New York City Opera was famously dubbed “The People's Opera” by Mayor Fiorello LaGuardia at its founding in 1943. More than 70 years later, City Opera continues its historic mission to inspire audiences with innovative and theatrically compelling opera, nurture the work of promising American artists, and build new audiences through affordable ticket prices and extensive outreach and education programs.
New York City Opera-- the first year back
Enjoy this retrospective of City Opera's triumphant, first year back on stage. Many more great moments are coming up this spring. We're just getting started!
MAKING IT HAPPEN | NYCO RENAISSANCE
Opera legends and NYCO Renaissance, the team with plans to re-launch New York City Opera, speaks about the importance of bringing “the people’s opera” back to New York.
Legendary director Harold Prince discusses the importance of the New York City Opera.
ROSE THEATER AT JAZZ AT LINCOLN CENTER
Renowned bass-baritone Mark Delavan speaks about the importance of New York City Opera and the acoustics of the Rose Theater at jazz at Lincoln Center.
NURTURING EMERGING TALENT
Soprano Diana Soviero reflects on New York City Opera’s legacy of nurturing emerging opera stars.
Julius Rudel: The People's Maestro
NYCO celebrates the life and many contributions to New York City Opera of the late Maestro Julius Rudel with this video tribute.
History & Present
Since its founding in 1943 by Mayor Fiorello LaGuardia as “The People’s Opera” New York City Opera (NYCO) has been a critical part of the city’s cultural life. During its history, New York City Opera launched the careers of dozens of major artists and presented engaging productions of both mainstream and unusual operas alongside commissions and regional premieres. The result was a uniquely American opera company of international stature.
For more than seven decades, New York City Opera has maintained a distinct identity, adhering to its unique mission: affordable ticket prices, a devotion to American works, English-language performances, the promotion of up-and-coming American singers, and seasons of accessible, vibrant and compelling productions intended to introduce new audiences to the art form. Stars who launched their careers at New York City Opera include Plácido Domingo, Catherine Malfitano, Sherrill Milnes, Samuel Ramey, Beverly Sills, Tatiana Troyanos, Carol Vaness, and Shirley Verrett, among dozens of other great artists. New York City Opera has a long history of inclusion and diversity. It was the first major opera company to feature African-American singers in leading roles (Todd Duncan as Tonio in Pagliacci, 1945; Camilla Williams in the title role in Madama Butterfly, 1946); the first to produce a new work by an African-American composer (William Grant Still, Troubled Island, 1949); and the first to have an African-American conductor lead its orchestra (Everett Lee, 1955).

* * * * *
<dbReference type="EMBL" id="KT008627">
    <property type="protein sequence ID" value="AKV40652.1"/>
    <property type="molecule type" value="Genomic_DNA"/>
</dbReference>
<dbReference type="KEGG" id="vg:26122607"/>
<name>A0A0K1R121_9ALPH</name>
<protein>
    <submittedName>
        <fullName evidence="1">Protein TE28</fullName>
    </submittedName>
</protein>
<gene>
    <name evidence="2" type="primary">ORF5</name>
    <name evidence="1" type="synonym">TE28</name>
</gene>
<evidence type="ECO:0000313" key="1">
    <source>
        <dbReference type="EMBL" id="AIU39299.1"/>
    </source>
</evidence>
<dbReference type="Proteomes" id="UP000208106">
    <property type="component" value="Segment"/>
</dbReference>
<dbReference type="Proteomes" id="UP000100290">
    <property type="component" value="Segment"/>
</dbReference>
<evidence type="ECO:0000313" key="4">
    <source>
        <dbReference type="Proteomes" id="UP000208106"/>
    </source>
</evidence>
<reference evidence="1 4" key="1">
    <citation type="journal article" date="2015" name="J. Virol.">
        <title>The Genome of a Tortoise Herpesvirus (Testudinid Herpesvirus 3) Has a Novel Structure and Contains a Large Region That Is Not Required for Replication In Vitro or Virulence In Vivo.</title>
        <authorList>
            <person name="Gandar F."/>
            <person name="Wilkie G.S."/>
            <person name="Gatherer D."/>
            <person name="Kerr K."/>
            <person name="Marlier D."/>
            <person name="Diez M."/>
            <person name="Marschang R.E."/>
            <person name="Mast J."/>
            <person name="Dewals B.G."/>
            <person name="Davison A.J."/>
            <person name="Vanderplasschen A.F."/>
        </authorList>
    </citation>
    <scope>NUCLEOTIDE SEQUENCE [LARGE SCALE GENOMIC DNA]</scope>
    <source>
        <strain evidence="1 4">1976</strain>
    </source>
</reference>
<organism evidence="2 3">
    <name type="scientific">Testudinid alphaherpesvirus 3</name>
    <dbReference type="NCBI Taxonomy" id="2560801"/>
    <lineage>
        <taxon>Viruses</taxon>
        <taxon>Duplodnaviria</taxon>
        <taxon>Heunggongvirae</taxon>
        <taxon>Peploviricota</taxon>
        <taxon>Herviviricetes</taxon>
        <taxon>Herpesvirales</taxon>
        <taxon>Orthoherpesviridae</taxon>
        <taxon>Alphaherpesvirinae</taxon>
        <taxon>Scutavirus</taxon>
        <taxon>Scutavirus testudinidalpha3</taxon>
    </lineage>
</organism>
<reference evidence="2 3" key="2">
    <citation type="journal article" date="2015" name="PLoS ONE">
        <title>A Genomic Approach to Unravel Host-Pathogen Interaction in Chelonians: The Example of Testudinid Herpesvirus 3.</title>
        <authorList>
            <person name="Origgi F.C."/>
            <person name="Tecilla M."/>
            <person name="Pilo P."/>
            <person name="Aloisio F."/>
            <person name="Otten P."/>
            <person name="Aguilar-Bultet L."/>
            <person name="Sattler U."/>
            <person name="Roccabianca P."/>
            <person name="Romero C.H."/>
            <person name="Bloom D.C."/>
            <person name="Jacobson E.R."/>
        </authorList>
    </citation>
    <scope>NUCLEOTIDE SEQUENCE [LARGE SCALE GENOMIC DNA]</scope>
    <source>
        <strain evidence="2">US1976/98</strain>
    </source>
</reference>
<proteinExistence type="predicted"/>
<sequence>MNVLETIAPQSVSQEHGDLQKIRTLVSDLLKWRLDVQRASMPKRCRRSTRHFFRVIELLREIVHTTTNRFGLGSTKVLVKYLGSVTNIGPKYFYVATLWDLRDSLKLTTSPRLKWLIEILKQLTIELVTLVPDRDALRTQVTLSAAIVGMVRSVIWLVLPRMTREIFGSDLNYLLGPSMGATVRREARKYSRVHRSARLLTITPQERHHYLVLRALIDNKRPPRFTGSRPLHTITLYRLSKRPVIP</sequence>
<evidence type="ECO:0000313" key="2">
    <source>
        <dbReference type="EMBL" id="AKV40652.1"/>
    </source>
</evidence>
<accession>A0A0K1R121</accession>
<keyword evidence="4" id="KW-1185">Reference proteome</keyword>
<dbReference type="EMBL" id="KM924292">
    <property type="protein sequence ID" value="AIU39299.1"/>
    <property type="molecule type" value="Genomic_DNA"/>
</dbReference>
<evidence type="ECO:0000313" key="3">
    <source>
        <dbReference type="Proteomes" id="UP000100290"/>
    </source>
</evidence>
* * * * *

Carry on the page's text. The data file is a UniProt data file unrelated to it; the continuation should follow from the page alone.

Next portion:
A revitalized City Opera re-opened in January 2016 with Tosca, the opera that originally launched the company in 1944. Outstanding productions during the four years since then include: the world premieres of Iain Bell and Mark Campbell’s Stonewall, which NYCO commissioned and developed, and Ted Rosenthal’s jazz opera Dear Erich, (its first co-production with National Yiddish Theatre Folksbiene); legendary director Harold Prince’s new production of Bernstein’s Candide; Puccini’s beloved La fanciulla del West; the New York premiere of Tobias Picker’s Dolores Claiborne, based on the Stephen King novel; Tobin Stokes’ Fallajuh, the first opera written about the Iraq War; the double-bills of Rameau’s Pigmalion & the American premiere of Donizetti’s first opera Il Pigmalione; and Leoncavallo’s Pagliacci & Aleko, a rarely-heard Rachmaninoff work; and two other rarely heard works - Respighi’s La Campana Sommersa and Montemezzi’s L’Amore dei Tre Re. City Opera presented the New York premiere of Daniel Catán’s Florencia en el Amazonas, inspired by the work of Gabriel García Márquez, as the first in its Ópera en Español series. Subsequent Ópera en Español productions include the New York premiere of the world’s first mariachi opera, José “Pepe” Martinez’s Cruzar la Cara de la Luna, Literes’s Los Elementos, and Piazziola’s María de Buenos Aires. In addition to the world premiere of Stonewall, the productions in City Opera’s Pride Initiative, which produces a LGBT-themed work each June during Pride Month, include the New York premiere of Péter Eötvös’s Angels in America, the American premiere of Charles Wuorinen’s Brokeback Mountain, and the Laura Kaminsky-Mark Campbell-Kimberly Reed opera As One. New York City Opera has presented such talents as Anna Caterina Antonacci and Aprile Millo in concert, as well as concerts which premiered David Hertzberg’s Sunday Morning, celebrated the 90th birthday of composer Dominck Argento, and celebrated its own 75th Anniversary Concert in Bryant Park, one in a series of the many concerts and staged productions that it presents each year as part of the Park’s summer performance series.
New York City Opera continues its legacy at a new, state-of-the-art home at Jazz at Lincoln Center’s Rose Theater with revitalized outreach and education programs, and programming designed to welcome and inspire a new generation of City Opera audiences, as well as through revitalized outreach and education programs for New York City’s students, bringing the art form to an entirely new audience.